Childhood memories are peculiar things. There are moments captured and burned into memory like a still photo. The memory of voices carry emotions that bring the distant scene to life in an instant. I don’t remember that much from New York, I was only four after all. But I do remember my great-aunt’s pool (pool’s are impressive to all Alaskan kids). And I remember the tractor ride. Not one of those leisurely hay rides around the farm on a picturesque fall day. Instead my younger brother and I were being pulled in a little trailer by my great grandfather, booking it down the highway at a speed that hay rides are not. More than anything, I remember being scared, and the look of terror in my parents’ eyes as we were being blasted away, and them trying to get him to slow down or stop. Obviously we survived to tell about it, but it is a memory, nonetheless.
I have always wished I had more memories of New York, because that’s where my mom’s family’s roots are. I love the stories my grandparents tell of their families, of growing up, farm life, life thru the Depression, and World War II. I have always loved history, and even more so, the connection to my family, connection to the past. In it, there is a sense of identity, of belonging, of understanding me and this thing called family that we’re fitted together in. I have often longed for New York to be closer to Alaska, to experience family, and I am every so grateful for the family that has visited the Last Frontier.
Many, many years ago, my grandmother brought me a gift from her home in upstate New York. She had been taking care of things as her mother had passed away, and thought I might be interested in fabric that had been hanging around that old farmhouse. Fabric pretty much always interests me, but when it comes with a story, when it is attached to people who are important to me, it is all the more valuable.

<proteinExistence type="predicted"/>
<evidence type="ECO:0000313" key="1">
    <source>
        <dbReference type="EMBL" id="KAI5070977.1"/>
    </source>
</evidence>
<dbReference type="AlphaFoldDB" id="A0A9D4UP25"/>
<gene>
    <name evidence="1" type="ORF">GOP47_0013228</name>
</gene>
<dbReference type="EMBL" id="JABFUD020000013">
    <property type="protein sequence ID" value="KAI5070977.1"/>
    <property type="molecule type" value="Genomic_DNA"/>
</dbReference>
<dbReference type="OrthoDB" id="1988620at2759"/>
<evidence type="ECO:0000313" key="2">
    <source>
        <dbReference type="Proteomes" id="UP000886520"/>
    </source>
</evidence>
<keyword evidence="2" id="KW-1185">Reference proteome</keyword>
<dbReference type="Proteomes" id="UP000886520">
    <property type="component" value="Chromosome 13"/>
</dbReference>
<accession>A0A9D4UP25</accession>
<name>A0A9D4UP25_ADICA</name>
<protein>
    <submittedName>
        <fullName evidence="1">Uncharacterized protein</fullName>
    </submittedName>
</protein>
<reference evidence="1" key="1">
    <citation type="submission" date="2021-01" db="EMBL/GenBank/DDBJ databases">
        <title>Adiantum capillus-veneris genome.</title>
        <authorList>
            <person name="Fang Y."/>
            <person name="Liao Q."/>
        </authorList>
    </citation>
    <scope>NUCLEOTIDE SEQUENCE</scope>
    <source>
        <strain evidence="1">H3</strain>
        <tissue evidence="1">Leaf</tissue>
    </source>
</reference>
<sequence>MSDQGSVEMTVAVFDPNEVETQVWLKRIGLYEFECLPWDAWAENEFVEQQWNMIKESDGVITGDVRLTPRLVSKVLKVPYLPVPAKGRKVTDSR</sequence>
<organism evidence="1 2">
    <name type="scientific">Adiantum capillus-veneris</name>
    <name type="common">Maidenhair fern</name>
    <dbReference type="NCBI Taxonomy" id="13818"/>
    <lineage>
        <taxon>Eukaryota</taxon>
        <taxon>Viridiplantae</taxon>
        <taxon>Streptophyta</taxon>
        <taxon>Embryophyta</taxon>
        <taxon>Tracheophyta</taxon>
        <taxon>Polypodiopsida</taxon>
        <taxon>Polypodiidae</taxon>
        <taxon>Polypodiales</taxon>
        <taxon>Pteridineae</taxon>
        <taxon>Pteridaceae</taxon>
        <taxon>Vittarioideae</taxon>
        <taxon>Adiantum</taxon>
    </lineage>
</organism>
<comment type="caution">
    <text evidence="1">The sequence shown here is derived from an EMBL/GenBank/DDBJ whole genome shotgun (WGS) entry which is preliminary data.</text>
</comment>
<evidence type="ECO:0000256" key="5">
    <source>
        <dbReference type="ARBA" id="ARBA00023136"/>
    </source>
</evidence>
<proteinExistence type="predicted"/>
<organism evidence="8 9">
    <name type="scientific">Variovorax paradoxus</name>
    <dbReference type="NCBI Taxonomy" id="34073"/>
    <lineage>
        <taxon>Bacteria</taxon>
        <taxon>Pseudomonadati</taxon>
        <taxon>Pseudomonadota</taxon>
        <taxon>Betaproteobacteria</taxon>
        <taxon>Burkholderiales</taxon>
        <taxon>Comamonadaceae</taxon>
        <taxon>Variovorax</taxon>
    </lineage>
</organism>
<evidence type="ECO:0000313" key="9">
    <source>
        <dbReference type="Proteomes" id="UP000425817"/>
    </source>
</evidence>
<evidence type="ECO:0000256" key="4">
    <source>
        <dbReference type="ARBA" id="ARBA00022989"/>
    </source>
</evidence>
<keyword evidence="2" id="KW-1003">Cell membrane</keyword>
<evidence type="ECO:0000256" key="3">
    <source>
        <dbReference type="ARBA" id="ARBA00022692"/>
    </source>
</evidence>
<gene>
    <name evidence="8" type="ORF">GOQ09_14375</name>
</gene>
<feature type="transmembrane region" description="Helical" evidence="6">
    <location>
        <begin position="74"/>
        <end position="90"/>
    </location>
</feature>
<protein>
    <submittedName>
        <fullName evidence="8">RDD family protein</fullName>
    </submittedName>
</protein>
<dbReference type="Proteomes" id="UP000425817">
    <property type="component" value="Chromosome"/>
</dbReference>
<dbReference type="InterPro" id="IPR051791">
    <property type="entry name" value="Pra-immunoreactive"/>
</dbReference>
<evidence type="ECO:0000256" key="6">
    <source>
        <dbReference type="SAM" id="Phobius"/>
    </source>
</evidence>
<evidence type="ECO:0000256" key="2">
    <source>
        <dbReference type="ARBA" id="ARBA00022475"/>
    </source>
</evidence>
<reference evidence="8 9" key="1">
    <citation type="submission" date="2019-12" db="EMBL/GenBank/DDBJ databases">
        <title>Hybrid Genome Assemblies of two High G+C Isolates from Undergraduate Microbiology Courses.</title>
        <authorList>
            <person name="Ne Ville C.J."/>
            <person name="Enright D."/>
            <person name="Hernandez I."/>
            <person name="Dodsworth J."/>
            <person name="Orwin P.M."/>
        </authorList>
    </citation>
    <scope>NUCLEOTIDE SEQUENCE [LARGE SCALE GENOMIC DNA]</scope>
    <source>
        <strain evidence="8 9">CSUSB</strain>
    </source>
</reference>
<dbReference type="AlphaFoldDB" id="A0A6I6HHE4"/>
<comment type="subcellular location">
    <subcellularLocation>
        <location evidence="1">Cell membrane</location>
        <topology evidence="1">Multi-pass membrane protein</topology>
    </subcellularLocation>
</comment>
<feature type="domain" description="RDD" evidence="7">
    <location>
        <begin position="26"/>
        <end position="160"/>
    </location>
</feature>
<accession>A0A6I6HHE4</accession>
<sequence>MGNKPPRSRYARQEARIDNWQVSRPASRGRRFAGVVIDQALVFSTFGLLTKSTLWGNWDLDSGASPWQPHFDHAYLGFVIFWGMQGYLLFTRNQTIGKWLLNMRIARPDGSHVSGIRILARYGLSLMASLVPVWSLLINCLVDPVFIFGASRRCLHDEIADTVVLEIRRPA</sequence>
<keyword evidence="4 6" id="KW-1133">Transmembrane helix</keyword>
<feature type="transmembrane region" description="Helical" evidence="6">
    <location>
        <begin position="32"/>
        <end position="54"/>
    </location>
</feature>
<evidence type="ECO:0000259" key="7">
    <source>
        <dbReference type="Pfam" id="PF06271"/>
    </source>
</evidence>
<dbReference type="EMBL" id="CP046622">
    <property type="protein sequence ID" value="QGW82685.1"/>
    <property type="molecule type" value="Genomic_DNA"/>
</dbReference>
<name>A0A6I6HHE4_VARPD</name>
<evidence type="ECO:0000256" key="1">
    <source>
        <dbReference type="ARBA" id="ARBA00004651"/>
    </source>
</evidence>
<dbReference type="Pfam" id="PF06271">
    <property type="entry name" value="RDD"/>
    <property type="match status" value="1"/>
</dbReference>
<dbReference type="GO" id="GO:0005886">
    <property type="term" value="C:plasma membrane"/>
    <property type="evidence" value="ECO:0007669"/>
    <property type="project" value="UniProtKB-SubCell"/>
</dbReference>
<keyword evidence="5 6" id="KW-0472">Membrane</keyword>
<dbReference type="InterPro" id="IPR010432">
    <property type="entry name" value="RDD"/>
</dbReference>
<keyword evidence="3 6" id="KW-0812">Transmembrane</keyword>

One of my favorite fabrics my Grandma brought home was this navy blue butterfly print with a truly vintage vibe. I always imagined a little girl prancing around in it. But four boys later, the little butterfly print was still sitting in my fabric stash. When my dear cousin was having a girl after two boys, I knew it was time to share it. She loved our great-grandmother so dearly, I knew it was what I should do. It was honestly, one of those deep sacrifices, because it was something I had longed for and saved for well over 15 years that also represented a dream. I knew she would appreciate the fabric and the sentiment more than anyone, and it was worth it. It was worth blessing her with even if I never got to use it for the purpose I intended.
A little over a year after making my cousin’s daughter the adorable butterfly romper, I was pregnant with my own daughter. I had saved a bit of the butterfly fabric to still use it for some outfit. Then I found this grey based butterfly print at JoAnns and imagined it coordinating beautifully with my great-grandmother’s fabric.
And since my daughter is moving into toddler sizes, the vast array of patterns available are becoming great. I chose another Violette Field Threads Pattern. The Ginger pattern is vintage inspired, and has a variety of options in length and style. With her still crawling a bit, I wanted it short enough for her to be able to crawl, but still look like a dress.
I used the Clara Baby pattern for the bloomers and added a bit of length and a ruffle and coordinating band. I barely had enough fabric, and had to improvise a bit, but that’s always a fun challenge. The bloomers were actually cut out of a blouse that had been started by my great-grandmother many, many years ago, and was never finished.
I love, love, love the way it all turned out. So girlie. So vintage. So adorable.
And the props, you guys, I have to be honest, sometimes I have just us much fun dreaming up a photo shoot as much as the project itself. I guess it’s just another creative outlet. But this gorgeous little desk sits in my greenhouse! I am contemplating where it can go in my house, because I fell in love with the patina on the wood and curly iron back. They just don’t make school desks like they used to!
My sweet daughter was the perfect model that lovely fall day.
It’s funny pulling together a vintage school day photo shoot with a 14 month old. I know that day will come all too quickly. I will continue to enjoy all the moments wrapped up with my little one; but hope pulling Legos, slugs, and dog food out of her mouth will quickly become a thing of the past.
And I hope little butterfly dresses and bloomers help hold the memory of our connection and past to a little farmhouse in upstate New York, and the ones who lived there.
I also want to give a huge thank you to my friend, Melissa Ray, who was also a photographer in this photo shoot.
Thank you for stopping by,